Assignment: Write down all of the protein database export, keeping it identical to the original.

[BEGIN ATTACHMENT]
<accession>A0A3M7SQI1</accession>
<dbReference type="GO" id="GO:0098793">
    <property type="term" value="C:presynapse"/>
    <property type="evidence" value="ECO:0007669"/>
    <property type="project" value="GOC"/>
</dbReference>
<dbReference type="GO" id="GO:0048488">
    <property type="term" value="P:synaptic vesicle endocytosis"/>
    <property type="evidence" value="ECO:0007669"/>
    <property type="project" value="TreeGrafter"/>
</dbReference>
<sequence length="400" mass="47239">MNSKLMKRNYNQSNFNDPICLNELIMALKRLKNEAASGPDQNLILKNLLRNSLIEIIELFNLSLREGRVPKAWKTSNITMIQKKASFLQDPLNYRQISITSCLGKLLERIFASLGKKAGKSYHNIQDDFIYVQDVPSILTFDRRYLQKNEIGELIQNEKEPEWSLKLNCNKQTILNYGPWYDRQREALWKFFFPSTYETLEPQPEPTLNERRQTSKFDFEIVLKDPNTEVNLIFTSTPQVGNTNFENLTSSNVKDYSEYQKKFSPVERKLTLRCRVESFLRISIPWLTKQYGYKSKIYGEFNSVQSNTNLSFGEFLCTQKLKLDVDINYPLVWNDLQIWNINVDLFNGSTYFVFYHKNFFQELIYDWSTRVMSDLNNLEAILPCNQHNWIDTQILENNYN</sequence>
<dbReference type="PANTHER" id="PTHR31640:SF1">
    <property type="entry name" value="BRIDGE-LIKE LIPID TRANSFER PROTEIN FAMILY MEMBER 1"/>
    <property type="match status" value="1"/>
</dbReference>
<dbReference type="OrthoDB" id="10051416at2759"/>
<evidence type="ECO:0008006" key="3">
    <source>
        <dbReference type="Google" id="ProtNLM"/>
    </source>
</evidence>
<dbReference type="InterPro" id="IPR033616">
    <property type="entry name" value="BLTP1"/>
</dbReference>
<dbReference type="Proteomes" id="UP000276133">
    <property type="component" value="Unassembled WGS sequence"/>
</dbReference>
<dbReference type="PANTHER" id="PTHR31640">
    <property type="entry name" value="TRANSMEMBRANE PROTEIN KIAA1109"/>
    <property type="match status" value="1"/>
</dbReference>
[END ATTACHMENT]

<accession>A0A3M7SQI1</accession>
<dbReference type="GO" id="GO:0098793">
    <property type="term" value="C:presynapse"/>
    <property type="evidence" value="ECO:0007669"/>
    <property type="project" value="GOC"/>
</dbReference>
<dbReference type="GO" id="GO:0048488">
    <property type="term" value="P:synaptic vesicle endocytosis"/>
    <property type="evidence" value="ECO:0007669"/>
    <property type="project" value="TreeGrafter"/>
</dbReference>
<sequence length="400" mass="47239">MNSKLMKRNYNQSNFNDPICLNELIMALKRLKNEAASGPDQNLILKNLLRNSLIEIIELFNLSLREGRVPKAWKTSNITMIQKKASFLQDPLNYRQISITSCLGKLLERIFASLGKKAGKSYHNIQDDFIYVQDVPSILTFDRRYLQKNEIGELIQNEKEPEWSLKLNCNKQTILNYGPWYDRQREALWKFFFPSTYETLEPQPEPTLNERRQTSKFDFEIVLKDPNTEVNLIFTSTPQVGNTNFENLTSSNVKDYSEYQKKFSPVERKLTLRCRVESFLRISIPWLTKQYGYKSKIYGEFNSVQSNTNLSFGEFLCTQKLKLDVDINYPLVWNDLQIWNINVDLFNGSTYFVFYHKNFFQELIYDWSTRVMSDLNNLEAILPCNQHNWIDTQILENNYN</sequence>
<dbReference type="PANTHER" id="PTHR31640:SF1">
    <property type="entry name" value="BRIDGE-LIKE LIPID TRANSFER PROTEIN FAMILY MEMBER 1"/>
    <property type="match status" value="1"/>
</dbReference>
<dbReference type="OrthoDB" id="10051416at2759"/>
<evidence type="ECO:0008006" key="3">
    <source>
        <dbReference type="Google" id="ProtNLM"/>
    </source>
</evidence>
<dbReference type="InterPro" id="IPR033616">
    <property type="entry name" value="BLTP1"/>
</dbReference>
<dbReference type="Proteomes" id="UP000276133">
    <property type="component" value="Unassembled WGS sequence"/>
</dbReference>
<dbReference type="PANTHER" id="PTHR31640">
    <property type="entry name" value="TRANSMEMBRANE PROTEIN KIAA1109"/>
    <property type="match status" value="1"/>
</dbReference>